The faith maintained a sporadic and intermittent existence in the west (Mesopotamia, Africa, Spain, France, North Italy, the Balkans) for a thousand years, and flourished for a time in the land of its birth (Persia) and even further east in Northern India, Western China, and Tibet. It was adopted by the Uyghur ruler Bugug Khan (759–780), and remained a state religion for about a century before the collapse of the Uyghur Empire. In the east, it spread along trade routes as far as Chang'an, the capital of the Tang Dynasty in China. It is reported that the Muslim Caliph Ma'mun (ninth century C.E.) tolerated a community of Manichaeans.

In the later Jin and Yuan Dynasties of China, remnants of Manichaeanism continued to leave a legacy contributing to the variety of religious thought that created Neo-Daoist sects like the Red Turbans.

Sources for Manichaeism

Discoveries of Manichaean writings

Until the early 1900s, the only sources for Manichaeism were descriptions and quotations from hostile non-Manichaean authors, either Christian, Muslim, or Zoroastrian. While these writers were often criticizing Manichaeism, they also brought many quotations directly from Manichaean scriptures. Thus, there have always been quotations and descriptions in Greek and Arabic, as well as the long quotations in Latin by St. Augustine, and the extremely important quotation in Syriac by Theodor bar-Khonai.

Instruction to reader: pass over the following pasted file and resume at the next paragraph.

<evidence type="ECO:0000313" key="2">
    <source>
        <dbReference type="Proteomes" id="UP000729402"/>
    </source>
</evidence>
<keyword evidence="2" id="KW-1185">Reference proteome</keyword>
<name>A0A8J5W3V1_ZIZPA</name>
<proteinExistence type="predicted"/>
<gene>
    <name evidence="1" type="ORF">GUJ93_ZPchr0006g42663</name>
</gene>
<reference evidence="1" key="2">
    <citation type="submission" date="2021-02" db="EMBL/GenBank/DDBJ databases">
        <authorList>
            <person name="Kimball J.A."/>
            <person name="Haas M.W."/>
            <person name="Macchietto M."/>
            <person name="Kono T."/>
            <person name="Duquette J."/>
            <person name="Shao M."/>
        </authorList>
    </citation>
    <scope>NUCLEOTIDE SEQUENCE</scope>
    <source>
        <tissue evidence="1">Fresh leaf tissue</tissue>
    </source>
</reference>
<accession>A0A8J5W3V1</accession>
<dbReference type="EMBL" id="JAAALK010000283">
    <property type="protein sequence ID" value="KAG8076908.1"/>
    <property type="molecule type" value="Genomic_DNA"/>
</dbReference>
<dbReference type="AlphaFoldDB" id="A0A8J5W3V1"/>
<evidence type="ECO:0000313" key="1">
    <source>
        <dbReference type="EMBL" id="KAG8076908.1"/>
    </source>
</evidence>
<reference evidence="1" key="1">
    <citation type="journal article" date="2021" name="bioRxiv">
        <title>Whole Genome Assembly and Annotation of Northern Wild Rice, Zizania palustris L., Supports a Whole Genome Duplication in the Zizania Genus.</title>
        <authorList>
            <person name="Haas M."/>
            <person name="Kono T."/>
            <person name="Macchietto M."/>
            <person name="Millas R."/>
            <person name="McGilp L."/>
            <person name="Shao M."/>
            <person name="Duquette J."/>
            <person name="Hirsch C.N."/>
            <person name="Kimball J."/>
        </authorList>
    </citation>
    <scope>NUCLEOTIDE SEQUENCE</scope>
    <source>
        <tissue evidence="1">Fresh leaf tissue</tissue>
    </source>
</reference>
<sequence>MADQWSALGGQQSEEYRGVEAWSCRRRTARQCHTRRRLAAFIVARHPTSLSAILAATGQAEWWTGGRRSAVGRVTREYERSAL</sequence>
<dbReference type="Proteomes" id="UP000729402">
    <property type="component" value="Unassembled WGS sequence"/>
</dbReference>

In 1904, German scholars excavating at the ancient site of the Manichaean Uigur Kingdom near Turfan, in Chinese Turkestan (destroyed around 1300) discovered hundreds of pages of Manichaean scriptures, written in various languages—Middle Persian, Parthian, and Sogdian, as well as in old Turkish. These writings, while most of them were in very bad shape, were taken back to Germany, analyzed, and published in Berlin. The German researchers, perhaps for lack of suitable fonts, published most of the writings using Hebrew letters (which could easily be substituted for the 22 Syriac letters).